WIB Listening Party #47: Don’t Give Up On Me

featuring…

♫ Solomon Burke, Don’t Give Up On Me

🍺 Crew Republic In Your Face West Coast IPA

Words & photos: Vincent Abbate

Today’s my 57th birthday. I feel moderately OK, calm, at peace. But my mood is not celebratory. Current world events, a black cloud as of late, are not the primary reason. It’s that number. 57. I have a problem with it.

My graying hair, my daily aches and pains, the slight gut that now sags from my scrawny frame – they all tell me that the number fits. It’s gotta be true. But I don’t want to be 57. I’m possessive of my time on this earth. I love life and don’t want to surrender it. I don’t want to count the days.

Turning back the clock is not an idea that appeals to me. My youth wasn’t all that wonderful. I like where these 57 years have taken me. I’m so much stronger in so many ways. If only I could have had the life skills I have now – the confidence bordering on fearlessness – when I was young and bursting with physical energy. I still have the passion and desire, but now it’s packed inside this aging, slowing, declining body.

I know what the solution is, what the goal must be today: To find my way from wishing things could be different to accepting what is. Being in the moment and arriving at a place of gratitude is always the answer.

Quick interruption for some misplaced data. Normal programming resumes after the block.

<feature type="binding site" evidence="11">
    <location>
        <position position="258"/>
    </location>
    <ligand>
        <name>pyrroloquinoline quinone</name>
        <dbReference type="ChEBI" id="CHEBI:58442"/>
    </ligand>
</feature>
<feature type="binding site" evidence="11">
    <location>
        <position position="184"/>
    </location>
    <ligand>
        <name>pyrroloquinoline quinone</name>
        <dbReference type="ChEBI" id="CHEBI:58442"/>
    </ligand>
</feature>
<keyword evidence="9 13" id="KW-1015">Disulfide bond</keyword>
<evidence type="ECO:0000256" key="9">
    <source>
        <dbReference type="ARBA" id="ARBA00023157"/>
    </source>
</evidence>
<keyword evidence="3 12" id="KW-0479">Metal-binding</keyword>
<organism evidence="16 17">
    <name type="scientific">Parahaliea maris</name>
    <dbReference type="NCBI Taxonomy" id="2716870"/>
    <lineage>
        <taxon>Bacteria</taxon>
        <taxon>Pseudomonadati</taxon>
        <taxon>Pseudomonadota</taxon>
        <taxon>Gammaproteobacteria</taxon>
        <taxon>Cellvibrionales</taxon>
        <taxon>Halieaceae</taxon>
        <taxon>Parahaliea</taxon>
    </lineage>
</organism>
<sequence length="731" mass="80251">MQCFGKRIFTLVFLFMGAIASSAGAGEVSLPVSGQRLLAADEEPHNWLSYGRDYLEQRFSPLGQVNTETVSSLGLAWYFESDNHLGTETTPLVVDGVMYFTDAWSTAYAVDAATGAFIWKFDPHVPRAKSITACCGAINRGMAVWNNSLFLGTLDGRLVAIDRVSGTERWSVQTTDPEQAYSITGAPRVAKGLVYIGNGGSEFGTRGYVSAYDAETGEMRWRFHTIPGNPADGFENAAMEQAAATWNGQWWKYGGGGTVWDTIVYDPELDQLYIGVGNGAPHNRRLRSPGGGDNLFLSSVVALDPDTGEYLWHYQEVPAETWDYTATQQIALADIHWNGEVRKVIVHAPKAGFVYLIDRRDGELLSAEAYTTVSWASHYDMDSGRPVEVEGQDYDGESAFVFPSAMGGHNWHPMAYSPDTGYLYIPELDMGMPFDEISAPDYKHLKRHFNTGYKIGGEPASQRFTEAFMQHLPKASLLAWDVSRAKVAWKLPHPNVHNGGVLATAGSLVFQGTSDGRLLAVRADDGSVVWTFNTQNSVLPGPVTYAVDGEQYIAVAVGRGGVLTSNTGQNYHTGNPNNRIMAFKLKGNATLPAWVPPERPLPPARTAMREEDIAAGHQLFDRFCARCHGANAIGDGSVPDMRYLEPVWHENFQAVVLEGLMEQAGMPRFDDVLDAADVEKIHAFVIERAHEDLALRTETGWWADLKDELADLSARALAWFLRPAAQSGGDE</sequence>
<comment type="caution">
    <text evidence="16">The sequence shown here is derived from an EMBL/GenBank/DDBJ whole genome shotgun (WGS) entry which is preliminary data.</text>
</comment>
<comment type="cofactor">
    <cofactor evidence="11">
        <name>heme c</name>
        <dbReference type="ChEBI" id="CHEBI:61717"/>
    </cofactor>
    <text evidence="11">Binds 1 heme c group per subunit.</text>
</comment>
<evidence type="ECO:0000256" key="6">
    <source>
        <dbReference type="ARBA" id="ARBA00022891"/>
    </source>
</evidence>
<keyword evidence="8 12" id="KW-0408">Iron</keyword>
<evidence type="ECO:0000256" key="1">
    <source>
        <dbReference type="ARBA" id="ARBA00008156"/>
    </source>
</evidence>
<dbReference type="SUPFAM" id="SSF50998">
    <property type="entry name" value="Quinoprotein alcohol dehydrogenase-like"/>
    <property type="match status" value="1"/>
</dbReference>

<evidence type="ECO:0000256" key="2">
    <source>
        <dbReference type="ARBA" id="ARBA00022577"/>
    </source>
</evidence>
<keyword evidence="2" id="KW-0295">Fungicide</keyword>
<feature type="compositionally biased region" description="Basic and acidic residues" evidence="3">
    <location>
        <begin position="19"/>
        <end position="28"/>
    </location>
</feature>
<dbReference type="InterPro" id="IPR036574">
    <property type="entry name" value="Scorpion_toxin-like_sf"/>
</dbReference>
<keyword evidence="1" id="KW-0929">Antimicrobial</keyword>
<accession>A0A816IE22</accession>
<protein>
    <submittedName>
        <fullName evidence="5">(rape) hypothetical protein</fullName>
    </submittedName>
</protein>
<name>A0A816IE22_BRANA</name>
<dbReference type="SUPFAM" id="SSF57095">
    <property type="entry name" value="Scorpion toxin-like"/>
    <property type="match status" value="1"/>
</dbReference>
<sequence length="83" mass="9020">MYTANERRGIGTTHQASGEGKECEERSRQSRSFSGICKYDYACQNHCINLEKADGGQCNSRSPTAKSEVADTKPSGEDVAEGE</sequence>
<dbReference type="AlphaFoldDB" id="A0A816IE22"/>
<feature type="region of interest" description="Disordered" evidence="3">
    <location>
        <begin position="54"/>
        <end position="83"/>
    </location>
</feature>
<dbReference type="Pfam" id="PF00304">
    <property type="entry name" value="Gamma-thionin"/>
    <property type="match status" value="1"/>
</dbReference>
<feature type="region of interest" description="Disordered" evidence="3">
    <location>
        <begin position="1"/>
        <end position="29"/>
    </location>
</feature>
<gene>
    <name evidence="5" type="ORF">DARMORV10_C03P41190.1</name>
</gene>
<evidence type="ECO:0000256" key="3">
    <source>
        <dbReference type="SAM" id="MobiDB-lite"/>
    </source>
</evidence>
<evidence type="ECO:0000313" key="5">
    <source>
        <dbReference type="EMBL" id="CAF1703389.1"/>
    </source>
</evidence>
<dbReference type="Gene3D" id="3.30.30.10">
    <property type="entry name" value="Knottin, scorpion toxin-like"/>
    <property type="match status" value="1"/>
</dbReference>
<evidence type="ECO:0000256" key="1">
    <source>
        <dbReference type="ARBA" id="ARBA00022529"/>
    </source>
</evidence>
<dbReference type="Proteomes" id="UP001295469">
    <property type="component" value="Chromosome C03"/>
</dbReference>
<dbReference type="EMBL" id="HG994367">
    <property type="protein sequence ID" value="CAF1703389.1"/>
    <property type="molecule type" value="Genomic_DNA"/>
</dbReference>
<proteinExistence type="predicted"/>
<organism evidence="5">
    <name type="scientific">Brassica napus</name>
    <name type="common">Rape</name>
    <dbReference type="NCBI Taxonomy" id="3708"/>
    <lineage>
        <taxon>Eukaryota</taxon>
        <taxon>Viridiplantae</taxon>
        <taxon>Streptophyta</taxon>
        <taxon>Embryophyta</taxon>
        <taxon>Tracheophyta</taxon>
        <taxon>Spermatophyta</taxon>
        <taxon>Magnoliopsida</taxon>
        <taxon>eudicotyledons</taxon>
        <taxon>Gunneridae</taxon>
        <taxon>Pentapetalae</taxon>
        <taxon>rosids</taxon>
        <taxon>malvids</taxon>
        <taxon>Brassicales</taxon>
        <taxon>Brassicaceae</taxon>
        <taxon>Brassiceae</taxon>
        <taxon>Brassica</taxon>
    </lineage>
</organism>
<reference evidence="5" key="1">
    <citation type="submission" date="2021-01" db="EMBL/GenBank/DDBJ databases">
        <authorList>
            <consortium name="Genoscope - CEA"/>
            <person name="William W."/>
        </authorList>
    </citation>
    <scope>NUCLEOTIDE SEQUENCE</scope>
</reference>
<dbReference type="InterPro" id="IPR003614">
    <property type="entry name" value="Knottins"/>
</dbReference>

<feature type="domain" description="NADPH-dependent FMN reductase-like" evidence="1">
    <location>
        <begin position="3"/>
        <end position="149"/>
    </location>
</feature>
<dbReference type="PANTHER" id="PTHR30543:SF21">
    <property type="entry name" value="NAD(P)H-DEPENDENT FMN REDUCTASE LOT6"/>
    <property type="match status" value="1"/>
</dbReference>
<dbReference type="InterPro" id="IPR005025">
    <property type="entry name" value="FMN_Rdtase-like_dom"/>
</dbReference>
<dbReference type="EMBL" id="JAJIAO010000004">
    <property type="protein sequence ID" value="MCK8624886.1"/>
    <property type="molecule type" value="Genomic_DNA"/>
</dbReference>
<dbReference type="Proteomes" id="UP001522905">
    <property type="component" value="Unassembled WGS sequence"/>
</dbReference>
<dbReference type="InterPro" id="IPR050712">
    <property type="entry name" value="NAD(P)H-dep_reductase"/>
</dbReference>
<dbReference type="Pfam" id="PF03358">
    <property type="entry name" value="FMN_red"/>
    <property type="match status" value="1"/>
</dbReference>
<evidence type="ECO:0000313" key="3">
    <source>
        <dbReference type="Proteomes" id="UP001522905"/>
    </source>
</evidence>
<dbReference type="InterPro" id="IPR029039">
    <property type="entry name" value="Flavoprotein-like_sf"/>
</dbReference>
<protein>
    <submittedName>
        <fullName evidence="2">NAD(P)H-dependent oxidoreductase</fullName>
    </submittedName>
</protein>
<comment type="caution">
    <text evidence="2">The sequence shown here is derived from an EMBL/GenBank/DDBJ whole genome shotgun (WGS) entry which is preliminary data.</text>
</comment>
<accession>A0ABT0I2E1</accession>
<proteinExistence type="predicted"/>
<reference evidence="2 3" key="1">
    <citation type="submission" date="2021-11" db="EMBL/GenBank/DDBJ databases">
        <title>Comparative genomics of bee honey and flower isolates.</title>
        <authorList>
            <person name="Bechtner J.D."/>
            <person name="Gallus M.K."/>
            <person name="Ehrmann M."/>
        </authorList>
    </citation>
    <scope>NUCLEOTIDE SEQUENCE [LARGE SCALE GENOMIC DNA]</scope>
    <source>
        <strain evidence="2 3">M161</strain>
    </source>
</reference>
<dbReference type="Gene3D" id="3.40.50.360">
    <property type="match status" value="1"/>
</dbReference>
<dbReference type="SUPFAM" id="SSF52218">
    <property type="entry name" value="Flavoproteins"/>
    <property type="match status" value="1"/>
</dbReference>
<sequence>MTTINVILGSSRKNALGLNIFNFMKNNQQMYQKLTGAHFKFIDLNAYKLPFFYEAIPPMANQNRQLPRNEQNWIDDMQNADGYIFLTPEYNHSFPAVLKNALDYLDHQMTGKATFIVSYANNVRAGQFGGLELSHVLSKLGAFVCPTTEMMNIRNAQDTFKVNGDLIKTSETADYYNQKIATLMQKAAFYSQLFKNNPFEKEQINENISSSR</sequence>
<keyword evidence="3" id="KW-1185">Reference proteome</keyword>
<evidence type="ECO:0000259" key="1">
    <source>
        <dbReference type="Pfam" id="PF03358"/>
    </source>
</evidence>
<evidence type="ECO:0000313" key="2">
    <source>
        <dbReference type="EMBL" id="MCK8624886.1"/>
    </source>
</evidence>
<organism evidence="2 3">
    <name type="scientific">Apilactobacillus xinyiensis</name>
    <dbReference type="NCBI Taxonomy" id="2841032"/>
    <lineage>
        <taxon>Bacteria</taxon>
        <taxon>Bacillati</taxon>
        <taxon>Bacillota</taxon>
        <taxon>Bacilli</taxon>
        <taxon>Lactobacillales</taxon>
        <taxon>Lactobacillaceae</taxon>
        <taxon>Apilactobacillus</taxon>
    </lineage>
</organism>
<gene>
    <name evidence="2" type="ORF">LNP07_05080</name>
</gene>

Or maybe it’s music and beer.

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WIB Listening Party #42: Migration Blues

featuring…

♫ Eric Bibb, Migration Blues

🍺 Tyskie Gronie

Words & photos: Vincent Abbate

I’m finding it hard to carry on with business as usual. Life goes on, as it must. As it should. Yet when war, destruction, mass flight and the murder of innocents are happening just a single time zone away – the Ukrainian border is roughly 800 miles from where I sit – most everything else seems trivial. I didn’t post a Listening Party last week because it didn’t feel right.

This week I’ve decided to feature an album released some five years ago in response to Europe’s last great refugee crisis. Though let’s face it: The “crisis” has never actually taken a day off. Between the mass exodus of families from war-torn Syria and the ongoing evacuation of women and children from Ukraine, countless desperate thousands have risked their lives trying to cross the Mediterranean from northern Africa to southern Europe.

That is exactly the point of the 15-song Migration Blues. Eric Bibb, like me a native New Yorker who has settled on the European continent, went from thinking about the humanitarian crisis of 2015 (when some 1.3 million sought asylum in Europe) to considering the Great Migration that saw millions of African Americans flee oppressive conditions in the rural South for the promise of greater freedom in northern American cities. Ultimately, Bibb concluded that, “We all come from people who, at some time or another, had to move.”

We’ll focus on his music with little commentary from me.

Because the traditional format of this feature also includes beer, we’ll raise a glass of Polish piwo in salute to a country that has already welcomed almost half a million refugees in the past week.

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